A combination of high tides and recent rain has created perfect breeding grounds for mosquitoes on the Fraser Coast.
A combination of high tides and recent rain has created perfect breeding grounds for mosquitoes on the Fraser Coast. Portogas-D-Ace

Complaints made about high mozzie numbers on Fraser Coast

A COMBINATION of high tides and recent rain has created perfect breeding grounds for mosquitoes on the Fraser Coast.

According to the Fraser Coast Regional Council, complaints about the pesky parasites have been made in the coastal areas of Maaroom and Dundowran, as well as further inland in Kawungan, Maryborough and Maryborough West.

Environment Portfolio Councillor David Lewis said mosquito numbers were high across the region.

"Even though it has been dry until now, high tides have provided lots of places for mosquitoes to breed," Cr Lewis said.

"The recent rain will provide more breeding sites. Numbers could start to climb next as the rain water stops flowing and the remaining pools and puddles become still."

The council vector control staff have surveyed possible breeding sites from Burrum Heads to Poona as well as further inland.

"The last treatment was on March 14 and 15 following high tides on March 11," the councillor said.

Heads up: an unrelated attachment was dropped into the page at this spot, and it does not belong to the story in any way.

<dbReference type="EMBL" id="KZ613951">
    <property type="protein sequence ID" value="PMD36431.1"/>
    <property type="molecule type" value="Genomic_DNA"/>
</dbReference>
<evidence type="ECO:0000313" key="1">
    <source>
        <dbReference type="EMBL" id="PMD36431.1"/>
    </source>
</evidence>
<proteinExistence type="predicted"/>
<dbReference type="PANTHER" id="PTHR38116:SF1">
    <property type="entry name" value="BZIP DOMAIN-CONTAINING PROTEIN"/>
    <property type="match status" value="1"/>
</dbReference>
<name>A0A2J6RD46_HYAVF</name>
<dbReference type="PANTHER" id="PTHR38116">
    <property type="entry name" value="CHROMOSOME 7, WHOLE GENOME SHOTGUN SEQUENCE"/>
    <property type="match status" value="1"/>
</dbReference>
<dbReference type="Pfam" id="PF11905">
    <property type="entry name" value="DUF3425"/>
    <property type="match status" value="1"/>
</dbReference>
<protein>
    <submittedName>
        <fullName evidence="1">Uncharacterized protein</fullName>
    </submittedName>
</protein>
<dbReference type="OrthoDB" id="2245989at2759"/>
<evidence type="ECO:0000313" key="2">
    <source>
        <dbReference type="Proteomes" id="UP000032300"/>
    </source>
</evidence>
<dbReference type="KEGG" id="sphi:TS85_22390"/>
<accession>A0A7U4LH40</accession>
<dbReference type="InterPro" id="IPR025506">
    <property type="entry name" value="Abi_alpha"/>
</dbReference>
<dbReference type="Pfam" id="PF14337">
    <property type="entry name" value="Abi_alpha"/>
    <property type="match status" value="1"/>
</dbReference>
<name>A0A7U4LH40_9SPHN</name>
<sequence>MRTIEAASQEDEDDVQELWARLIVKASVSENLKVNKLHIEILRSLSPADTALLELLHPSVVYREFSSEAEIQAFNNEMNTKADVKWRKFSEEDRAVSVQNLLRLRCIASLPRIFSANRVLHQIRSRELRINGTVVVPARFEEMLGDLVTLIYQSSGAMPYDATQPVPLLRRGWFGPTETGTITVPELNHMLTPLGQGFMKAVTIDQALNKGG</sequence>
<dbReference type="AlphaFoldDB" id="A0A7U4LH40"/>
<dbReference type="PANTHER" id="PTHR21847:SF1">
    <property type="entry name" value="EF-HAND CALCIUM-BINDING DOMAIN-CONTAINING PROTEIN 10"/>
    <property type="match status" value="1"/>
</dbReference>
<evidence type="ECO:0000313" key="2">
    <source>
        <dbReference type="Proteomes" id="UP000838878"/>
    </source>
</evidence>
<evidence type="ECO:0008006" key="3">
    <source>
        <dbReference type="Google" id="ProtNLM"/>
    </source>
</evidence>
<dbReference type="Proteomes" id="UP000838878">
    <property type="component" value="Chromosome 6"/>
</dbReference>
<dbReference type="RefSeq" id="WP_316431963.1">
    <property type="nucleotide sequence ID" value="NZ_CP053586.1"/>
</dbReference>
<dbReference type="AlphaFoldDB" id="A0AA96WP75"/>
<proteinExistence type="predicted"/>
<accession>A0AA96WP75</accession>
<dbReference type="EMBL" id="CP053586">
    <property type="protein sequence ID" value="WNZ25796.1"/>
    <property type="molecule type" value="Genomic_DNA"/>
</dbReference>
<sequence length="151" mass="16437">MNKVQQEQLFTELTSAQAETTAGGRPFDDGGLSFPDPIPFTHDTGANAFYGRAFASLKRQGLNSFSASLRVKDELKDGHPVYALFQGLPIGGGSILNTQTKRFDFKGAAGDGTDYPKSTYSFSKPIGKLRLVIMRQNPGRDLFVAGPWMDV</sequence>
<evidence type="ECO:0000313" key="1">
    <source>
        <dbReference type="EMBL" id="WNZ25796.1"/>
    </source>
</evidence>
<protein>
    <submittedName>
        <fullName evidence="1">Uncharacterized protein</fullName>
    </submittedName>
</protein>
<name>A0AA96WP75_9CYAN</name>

Residents are urged to help control mosquito numbers by getting rid of potential breeding sites around their homes.

"Homeowners should get rid of possible breeding places around their homes such as drip trays under pot plants, old tyres and containers or roof gutters," he said.

"If mosquitoes are breeding in your yard then they don't have to go far to bite you."

Although mozzie numbers are high in the region, the Wide Bay Hospital and Health Service has reported a drop in Ross River Fever numbers.

WBHHS Public Health Physician Dr Margaret Young said the number of reported cases had halved on the Fraser Coast compared to 2016.

So far this year, 30 cases of Ross River fever have been confirmed, compared to 68 during the same time frame last year.

Dr Young said during this time of year, health issues related to mozzies became more common.

"Mosquito-related infections have a seasonal pattern with an increase occurring over the summer/early autumn," Dr Young said.

"The number of notifications does fluctuate from year to year depending on rain patterns and human activity including mosquito control measures implemented by Local Government." 



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